Do you think that we have reached a point where retelling the same story no longer works? Nothing ever came after postmodernism.
We have retold the stories by Dickens, Shakespeare, the Brontë s, Huxley, etc. – over and over. And depending on which generation you belong to, you might like the contemporariness of the remake. I think that ever since the 2000s ended, originality occurs only once out of ten.
By the time you’re in your thirties, you begin to understand your parents because your sense of perception suddenly aligns with theirs. It’s a scary thought. It proves that Alison from the Breakfast Club wasn’t lying. It’s the age where your hopes and dreams are at stake, and it requires more effort and determination to stay strong and not give up. It gets harder decade after decade, especially for the artist.
Did you read Bret Easton Ellis’s latest book where he talks about ‘Generation Wuss’? People these days are no longer immune to criticism, insults, offensiveness, or obscenity. All they want is to be liked, stand out and have tons of followers. Parents have become overprotective over their children, which means that they won’t ever learn to take proper care of themselves in the future. The only way they will try to save themselves is through victimization. If you have enough evidence to blame others, you can easily paint yourself as an innocent victim. What can I say? There is hardly any courage or rebellion in that.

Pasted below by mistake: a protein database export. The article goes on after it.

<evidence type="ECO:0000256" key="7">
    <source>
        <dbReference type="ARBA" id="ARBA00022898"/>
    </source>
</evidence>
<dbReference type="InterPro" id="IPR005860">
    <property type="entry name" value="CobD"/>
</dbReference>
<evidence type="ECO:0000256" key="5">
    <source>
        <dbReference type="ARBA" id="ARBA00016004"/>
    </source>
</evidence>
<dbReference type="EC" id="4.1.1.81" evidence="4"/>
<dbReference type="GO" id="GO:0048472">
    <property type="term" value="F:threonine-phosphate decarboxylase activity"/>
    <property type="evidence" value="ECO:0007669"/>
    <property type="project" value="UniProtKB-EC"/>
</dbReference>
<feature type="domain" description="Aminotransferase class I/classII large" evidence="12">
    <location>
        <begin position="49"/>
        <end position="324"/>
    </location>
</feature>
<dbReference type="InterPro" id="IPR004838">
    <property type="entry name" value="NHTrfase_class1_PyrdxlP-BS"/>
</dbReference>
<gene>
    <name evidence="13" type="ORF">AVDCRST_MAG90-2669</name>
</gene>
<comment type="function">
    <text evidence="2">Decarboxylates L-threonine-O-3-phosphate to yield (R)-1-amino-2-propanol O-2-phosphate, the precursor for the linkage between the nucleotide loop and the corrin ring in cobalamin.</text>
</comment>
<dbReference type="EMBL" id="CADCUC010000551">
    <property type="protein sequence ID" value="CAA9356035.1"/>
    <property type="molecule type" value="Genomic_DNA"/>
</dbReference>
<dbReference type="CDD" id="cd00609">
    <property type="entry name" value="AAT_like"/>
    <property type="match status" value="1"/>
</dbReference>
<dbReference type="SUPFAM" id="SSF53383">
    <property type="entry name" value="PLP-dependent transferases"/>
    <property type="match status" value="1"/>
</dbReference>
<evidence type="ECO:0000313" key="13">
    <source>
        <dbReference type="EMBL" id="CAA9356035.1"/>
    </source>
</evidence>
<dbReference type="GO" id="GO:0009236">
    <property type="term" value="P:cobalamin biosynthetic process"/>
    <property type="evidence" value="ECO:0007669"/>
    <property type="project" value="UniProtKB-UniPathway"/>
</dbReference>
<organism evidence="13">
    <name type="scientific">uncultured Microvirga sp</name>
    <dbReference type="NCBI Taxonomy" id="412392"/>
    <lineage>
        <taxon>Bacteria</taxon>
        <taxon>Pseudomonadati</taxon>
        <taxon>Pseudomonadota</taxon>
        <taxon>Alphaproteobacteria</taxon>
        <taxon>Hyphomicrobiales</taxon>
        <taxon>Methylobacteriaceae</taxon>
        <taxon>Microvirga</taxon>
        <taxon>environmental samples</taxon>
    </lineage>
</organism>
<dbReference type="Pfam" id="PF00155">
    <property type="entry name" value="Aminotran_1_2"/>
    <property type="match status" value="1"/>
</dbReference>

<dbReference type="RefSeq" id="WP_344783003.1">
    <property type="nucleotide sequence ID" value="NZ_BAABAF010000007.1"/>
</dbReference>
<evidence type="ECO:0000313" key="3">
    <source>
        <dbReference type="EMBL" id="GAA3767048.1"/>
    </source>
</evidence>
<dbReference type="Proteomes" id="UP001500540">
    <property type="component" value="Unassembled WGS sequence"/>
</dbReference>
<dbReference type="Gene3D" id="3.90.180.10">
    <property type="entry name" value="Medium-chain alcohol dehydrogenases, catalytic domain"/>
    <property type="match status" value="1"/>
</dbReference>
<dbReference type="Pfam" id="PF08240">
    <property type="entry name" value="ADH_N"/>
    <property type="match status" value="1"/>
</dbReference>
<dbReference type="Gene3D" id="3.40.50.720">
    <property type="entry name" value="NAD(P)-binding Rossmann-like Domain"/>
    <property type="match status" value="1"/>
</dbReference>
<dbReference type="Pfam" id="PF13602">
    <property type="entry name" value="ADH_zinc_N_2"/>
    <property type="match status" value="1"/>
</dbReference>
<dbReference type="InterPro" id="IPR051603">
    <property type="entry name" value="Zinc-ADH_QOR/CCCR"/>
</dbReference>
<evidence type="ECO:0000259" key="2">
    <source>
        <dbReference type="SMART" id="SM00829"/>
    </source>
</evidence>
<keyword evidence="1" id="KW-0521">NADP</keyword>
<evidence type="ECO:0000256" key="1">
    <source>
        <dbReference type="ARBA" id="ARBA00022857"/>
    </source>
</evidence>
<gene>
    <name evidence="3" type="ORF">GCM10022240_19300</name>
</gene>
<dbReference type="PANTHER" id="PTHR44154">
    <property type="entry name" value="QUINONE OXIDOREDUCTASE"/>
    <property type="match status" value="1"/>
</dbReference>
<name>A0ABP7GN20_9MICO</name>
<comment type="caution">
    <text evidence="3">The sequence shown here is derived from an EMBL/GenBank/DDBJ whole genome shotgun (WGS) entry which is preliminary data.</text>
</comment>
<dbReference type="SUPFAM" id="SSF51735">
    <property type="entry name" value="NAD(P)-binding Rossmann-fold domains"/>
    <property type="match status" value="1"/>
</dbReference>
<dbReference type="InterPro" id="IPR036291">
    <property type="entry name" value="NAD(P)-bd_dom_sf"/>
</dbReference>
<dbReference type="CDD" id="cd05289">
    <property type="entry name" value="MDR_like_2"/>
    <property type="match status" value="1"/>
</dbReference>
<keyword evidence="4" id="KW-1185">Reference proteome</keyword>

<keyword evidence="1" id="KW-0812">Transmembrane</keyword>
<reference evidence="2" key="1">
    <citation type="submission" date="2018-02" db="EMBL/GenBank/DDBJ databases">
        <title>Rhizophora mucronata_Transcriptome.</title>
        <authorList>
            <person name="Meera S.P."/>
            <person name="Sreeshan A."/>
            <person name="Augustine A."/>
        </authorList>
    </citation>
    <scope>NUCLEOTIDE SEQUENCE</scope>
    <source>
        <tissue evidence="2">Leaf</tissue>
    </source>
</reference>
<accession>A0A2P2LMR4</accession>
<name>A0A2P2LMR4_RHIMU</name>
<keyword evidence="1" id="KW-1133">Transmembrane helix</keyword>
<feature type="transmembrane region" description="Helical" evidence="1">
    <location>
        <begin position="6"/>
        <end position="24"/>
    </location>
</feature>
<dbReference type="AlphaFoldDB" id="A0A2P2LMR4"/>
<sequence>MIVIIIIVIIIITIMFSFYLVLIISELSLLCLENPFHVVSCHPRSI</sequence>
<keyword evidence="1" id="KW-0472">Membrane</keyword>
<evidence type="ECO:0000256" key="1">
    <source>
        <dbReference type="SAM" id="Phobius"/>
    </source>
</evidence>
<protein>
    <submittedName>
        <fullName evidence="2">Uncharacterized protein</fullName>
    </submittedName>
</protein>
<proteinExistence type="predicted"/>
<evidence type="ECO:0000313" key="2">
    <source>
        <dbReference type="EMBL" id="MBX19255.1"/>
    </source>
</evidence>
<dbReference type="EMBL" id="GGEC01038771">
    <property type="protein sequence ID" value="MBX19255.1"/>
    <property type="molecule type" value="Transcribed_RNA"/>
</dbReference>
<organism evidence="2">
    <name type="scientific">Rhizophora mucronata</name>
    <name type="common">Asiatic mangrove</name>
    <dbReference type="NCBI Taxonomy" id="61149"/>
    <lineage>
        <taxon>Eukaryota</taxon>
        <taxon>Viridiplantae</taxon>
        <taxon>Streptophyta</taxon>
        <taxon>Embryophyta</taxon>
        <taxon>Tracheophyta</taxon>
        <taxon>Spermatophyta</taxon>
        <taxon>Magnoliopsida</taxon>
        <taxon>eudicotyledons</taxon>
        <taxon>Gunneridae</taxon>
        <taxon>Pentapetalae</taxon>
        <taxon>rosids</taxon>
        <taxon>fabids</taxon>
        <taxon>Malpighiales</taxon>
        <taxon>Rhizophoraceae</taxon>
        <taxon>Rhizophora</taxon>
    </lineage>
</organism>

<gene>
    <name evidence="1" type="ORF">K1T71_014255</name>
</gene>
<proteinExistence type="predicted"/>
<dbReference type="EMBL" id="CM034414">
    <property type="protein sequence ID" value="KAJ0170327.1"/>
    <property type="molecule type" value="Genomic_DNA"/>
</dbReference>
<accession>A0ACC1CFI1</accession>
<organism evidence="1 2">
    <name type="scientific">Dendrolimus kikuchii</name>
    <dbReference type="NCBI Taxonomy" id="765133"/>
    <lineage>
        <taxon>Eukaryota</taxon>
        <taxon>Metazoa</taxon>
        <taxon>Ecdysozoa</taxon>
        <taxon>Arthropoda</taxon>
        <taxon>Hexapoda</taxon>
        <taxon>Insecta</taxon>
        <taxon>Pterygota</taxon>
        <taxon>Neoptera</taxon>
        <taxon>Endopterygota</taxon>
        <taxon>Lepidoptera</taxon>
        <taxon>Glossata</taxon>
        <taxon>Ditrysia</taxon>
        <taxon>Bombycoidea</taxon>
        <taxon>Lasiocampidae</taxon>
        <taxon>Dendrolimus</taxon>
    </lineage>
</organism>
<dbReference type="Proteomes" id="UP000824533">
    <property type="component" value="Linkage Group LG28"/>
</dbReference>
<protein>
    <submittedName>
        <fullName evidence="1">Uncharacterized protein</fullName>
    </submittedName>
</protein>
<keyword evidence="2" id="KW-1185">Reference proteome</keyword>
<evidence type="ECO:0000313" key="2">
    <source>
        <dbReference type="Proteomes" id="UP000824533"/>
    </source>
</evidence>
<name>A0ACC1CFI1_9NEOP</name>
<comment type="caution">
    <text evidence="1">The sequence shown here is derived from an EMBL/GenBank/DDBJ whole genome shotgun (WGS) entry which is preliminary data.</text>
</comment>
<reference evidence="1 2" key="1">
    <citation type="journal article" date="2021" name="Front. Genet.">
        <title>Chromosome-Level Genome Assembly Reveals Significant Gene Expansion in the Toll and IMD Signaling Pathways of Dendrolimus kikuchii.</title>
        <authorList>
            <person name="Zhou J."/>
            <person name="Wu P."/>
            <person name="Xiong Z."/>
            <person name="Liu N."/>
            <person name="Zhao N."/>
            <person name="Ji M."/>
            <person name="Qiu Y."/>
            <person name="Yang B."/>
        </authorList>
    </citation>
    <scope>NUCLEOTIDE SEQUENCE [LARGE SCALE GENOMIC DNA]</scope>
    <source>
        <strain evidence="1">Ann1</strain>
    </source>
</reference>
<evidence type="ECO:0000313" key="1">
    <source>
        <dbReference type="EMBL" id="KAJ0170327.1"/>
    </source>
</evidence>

The truth is, it’s all about money these days — compensation, restitution, penalties, and so on.
What if we ever reach the state where our offensive writing and painting will be banned? What if Brave New World (1932) becomes a reality? As if you aren’t already suffocating without soma…
Transgressive fiction (Ellis, Bukowski, Palahniuk) teaches us how to channel our anger and frustration on a page. It teaches us about the worst things imaginable because sometimes you might find beauty inside of it. After all, beauty doesn’t only exist through sunshine and smiles.
But millennials are learning to fear the light!
I’m not surprised that people are less happy nowadays. Postmodern art is at stake. We’ve seen it all before; we are bored. The re-innovation of the old no longer works or inspires. The contemporary sphere is full of political and natural disasters that require more of us to open our eyes and take action rather than write and paint about it. But most people don’t know what to do about first-world problems–so they sink their heads.
What happens if Generation X dies out? What if future generations no longer feel the emotions and ideologies of Dickens, Shakespeare, the Brontës, Huxley, etc.? Will it be the end of artistic thinking and creative development?
How will we cope and survive on the inside?